One of my happiest re-discoveries in this process was the paper shop McManus & Morgan Paper. It's located over by McArthur Park in LA.  Gary Wolin is the owner and here's a great video, Ink&Paper, about his business and the Aardvark Letterpress next door - which is the last letterpress printer in LA.

ink&paper from Ben Proudfoot on Vimeo.

Thursday, August 9, 2012

Pretending I'm in Paris

coffee, paris, meditation, imagination

In college I had a friend who used to say "I love sitting in the cafeteria, drinking coffee, pretending I'm in New York, and I love sitting in New York, drinking coffee, pretending I'm in Paris." My weekly ritual involves going to Porto's in the morning, drinking coffee and pretending I'm in Argentina - Porto's has a stronger latin vibe. 

There's no denying that there's this mystique about Paris, a hold-over from a Hemingway era - that was where you went to become an artist - to really break free and become something new. Even now, I wonder if I should be living somewhere else - what if I moved to San Francisco (as close to Paris as Cali gets)? Would life be better? Would my art career suddenly take wings? Would I break free from my pre-conceptions and become the totally new 2.0 version of me?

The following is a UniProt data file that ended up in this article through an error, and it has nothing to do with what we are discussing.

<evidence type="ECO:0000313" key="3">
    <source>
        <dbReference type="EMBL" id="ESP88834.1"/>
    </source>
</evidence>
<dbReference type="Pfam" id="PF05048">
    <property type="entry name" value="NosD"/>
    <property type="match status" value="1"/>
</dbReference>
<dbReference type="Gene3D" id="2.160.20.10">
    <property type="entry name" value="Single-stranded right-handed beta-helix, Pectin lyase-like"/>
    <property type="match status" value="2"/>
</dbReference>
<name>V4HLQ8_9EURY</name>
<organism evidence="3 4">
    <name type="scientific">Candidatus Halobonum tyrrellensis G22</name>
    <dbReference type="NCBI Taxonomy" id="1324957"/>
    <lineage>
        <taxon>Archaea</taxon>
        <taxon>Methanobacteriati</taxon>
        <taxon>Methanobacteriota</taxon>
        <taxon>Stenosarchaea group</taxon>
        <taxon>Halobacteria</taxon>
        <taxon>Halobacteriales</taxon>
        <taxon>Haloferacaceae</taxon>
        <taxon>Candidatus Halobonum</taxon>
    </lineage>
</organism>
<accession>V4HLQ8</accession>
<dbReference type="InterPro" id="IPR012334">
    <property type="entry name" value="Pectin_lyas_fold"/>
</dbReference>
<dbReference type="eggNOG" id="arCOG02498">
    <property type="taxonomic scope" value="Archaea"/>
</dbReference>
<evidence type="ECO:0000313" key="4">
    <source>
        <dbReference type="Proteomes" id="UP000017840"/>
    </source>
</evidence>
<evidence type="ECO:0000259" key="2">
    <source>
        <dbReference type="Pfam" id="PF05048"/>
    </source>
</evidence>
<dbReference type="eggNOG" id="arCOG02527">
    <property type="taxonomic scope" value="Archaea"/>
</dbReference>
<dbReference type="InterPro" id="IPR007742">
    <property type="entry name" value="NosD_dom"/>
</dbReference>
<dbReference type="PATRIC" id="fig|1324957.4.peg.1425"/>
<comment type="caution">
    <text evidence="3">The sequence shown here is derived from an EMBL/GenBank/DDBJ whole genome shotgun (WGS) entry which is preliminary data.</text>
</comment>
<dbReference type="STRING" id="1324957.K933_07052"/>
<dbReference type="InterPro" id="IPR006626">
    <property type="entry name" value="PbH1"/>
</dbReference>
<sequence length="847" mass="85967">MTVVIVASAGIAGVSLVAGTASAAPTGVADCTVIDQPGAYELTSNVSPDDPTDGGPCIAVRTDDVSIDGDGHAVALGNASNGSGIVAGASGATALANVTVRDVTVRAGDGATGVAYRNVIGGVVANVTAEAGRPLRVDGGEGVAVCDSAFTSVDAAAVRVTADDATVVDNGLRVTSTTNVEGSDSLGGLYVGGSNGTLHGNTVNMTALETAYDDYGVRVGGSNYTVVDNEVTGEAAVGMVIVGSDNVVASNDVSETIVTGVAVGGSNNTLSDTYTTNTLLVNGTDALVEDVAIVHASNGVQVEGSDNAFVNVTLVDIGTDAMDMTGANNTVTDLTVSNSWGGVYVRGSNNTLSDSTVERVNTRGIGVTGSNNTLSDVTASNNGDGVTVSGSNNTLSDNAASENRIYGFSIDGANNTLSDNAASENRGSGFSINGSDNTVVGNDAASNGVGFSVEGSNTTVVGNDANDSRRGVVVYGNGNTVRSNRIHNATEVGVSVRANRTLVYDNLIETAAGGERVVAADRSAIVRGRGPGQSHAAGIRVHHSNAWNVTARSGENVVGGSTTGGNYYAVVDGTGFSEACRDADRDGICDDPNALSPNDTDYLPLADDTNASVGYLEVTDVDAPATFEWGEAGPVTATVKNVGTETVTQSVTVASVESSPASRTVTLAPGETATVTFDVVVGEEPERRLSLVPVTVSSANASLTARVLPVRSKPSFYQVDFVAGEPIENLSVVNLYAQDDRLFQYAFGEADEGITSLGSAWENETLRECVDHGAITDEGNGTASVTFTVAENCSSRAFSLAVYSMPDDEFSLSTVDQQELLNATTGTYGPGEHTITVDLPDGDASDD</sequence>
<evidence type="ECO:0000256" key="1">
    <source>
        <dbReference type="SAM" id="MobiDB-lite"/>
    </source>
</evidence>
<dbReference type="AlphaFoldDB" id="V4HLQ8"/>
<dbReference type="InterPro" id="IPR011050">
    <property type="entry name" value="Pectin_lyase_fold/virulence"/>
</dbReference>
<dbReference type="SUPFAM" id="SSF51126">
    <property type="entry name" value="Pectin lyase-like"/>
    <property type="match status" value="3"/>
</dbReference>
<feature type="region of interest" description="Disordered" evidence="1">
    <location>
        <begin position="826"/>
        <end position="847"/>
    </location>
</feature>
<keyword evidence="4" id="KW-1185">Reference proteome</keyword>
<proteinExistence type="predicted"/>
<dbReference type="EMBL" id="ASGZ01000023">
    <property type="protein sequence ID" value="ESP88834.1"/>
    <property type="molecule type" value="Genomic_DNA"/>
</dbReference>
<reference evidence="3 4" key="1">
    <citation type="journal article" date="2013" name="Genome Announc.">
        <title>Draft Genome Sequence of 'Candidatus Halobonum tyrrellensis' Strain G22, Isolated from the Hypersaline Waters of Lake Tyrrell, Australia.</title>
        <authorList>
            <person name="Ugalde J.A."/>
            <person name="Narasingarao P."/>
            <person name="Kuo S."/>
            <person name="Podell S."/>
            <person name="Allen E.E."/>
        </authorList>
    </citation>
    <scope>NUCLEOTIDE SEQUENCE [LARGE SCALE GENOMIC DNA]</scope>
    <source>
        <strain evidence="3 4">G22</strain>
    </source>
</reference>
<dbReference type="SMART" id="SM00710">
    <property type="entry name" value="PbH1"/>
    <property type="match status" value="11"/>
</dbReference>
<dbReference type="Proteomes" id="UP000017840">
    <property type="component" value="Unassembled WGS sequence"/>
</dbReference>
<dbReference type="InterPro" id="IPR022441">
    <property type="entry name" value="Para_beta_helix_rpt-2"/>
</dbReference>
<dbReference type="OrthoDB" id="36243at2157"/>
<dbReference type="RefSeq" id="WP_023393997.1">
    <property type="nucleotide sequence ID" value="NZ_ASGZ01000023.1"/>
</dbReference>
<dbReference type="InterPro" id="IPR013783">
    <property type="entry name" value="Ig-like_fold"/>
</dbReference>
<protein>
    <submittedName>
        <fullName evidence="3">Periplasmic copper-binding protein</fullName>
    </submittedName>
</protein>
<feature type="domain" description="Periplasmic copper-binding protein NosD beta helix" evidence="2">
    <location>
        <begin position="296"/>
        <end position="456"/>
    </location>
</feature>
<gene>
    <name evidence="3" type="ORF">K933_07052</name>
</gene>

Is there something wrong with pretending I'm somewhere else? I do it most of the time, because let's face it, Burbank isn't that exciting and for some reason L.A. lends itself to pretending to be somewhere else. The fact is I'm okay with living in L.A., but I don't really live in the "real" version of it. I'm always hunting for some romantic idealized "noir" past and I know I'm not alone. There's the Blade Runner version of a melting pot distopia, the Heat version of late night isolation and, my favorite, the Double Indemnity version of the valley with its hills, palms and Spanish Revival architecture.